The Battle of Britain - The Few

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The Distinguishing Characteristics of Battle of Britain Pilots and Aircrew


The medal ribbon displayed is the 1939-45 Star for service in operations. To distinguish all aircrew personnel who took part in the Battle of Britain between July 10th and October 31st 1940, a gilt rose emblem was awarded for wearing on the full size ribbon. On the miniature medal ribbon, worn on evening dress, a small bar was worn bearing the words "Battle of Britain"

The colours of dark blue, red and light blue on the 1939-45 ribbon represent the traditional colours of the Royal and Merchant Navies, the Army and the Royal Air Force.

On certain awards, a silver rosette indicates a further similar distinction or bar (i.e. D.S.O., D.S.C., M.C., D.F.C., A.F.C.) or the award of an alternative medal (i.e. Atlantic Star, Aircrew Europe or France and Germany Star; or Pacific Star and Burma Star) but the introduction of a Gold Rose is unique in the long history of all British Military Decorations and Medals.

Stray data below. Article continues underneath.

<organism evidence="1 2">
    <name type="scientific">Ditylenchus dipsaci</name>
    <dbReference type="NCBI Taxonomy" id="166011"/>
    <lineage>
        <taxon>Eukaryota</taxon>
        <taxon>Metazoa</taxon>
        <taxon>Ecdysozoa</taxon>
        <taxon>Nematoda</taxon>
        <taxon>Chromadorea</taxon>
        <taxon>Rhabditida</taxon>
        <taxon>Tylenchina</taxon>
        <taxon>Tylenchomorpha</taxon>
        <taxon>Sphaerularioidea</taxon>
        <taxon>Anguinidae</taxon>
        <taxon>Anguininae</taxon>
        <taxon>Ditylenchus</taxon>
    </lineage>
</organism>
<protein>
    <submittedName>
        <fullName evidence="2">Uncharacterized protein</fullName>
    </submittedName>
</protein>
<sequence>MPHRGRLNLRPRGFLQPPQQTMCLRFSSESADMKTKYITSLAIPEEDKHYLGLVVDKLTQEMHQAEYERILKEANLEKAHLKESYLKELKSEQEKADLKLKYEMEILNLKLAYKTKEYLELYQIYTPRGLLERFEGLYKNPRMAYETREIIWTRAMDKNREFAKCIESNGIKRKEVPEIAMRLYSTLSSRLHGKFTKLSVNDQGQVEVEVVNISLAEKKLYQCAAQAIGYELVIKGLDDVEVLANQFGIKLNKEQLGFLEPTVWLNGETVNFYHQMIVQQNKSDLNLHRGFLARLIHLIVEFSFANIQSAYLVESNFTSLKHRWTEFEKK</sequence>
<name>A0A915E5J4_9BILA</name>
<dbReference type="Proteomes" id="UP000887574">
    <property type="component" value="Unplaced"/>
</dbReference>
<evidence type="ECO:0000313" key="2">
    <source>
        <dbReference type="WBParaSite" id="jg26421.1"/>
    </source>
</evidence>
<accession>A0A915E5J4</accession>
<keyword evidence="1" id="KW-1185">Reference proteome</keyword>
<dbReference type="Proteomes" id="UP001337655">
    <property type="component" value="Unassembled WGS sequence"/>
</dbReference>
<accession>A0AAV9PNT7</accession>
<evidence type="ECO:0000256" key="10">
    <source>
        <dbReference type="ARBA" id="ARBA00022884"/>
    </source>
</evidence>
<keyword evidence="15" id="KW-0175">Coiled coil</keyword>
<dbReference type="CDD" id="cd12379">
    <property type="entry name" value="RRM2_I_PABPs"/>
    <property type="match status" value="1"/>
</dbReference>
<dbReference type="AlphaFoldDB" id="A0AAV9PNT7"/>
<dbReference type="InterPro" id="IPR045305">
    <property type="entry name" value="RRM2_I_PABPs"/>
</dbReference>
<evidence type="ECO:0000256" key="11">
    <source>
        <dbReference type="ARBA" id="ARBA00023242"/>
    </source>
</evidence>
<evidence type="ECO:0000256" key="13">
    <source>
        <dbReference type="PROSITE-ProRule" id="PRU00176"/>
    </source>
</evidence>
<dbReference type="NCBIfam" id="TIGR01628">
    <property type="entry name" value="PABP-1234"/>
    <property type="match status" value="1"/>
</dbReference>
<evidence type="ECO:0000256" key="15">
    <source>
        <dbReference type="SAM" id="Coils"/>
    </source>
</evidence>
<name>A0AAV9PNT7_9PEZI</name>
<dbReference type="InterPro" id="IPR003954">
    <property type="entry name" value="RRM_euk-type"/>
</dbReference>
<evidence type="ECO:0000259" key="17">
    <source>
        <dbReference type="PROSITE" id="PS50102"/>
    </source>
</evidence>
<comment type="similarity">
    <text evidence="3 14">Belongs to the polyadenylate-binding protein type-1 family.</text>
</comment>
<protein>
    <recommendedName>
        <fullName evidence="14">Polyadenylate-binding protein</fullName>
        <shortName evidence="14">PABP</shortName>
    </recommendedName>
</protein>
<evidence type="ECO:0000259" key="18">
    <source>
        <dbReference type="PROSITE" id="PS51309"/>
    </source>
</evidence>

This tie was designed for the Battle of Britain Fighter Association by Mr. Herbert-Jones. It is a silk tie with the designs of the United Kingdom and Gold Rosette woven in gold. It is one of the most coveted ties in existence and is worn exclusively by the surviving Battle of Britain Pilots and Aircrew.


To qualify for the distinction of being a Battle of Britain Pilot or Aircrew, the applicant must have flown at least one operational sortie in an accredited Battle of Britain squadron, flight or unit (see authentic list) during the Battle of Britain period, i.e. between July 10th and October 31st 1940.

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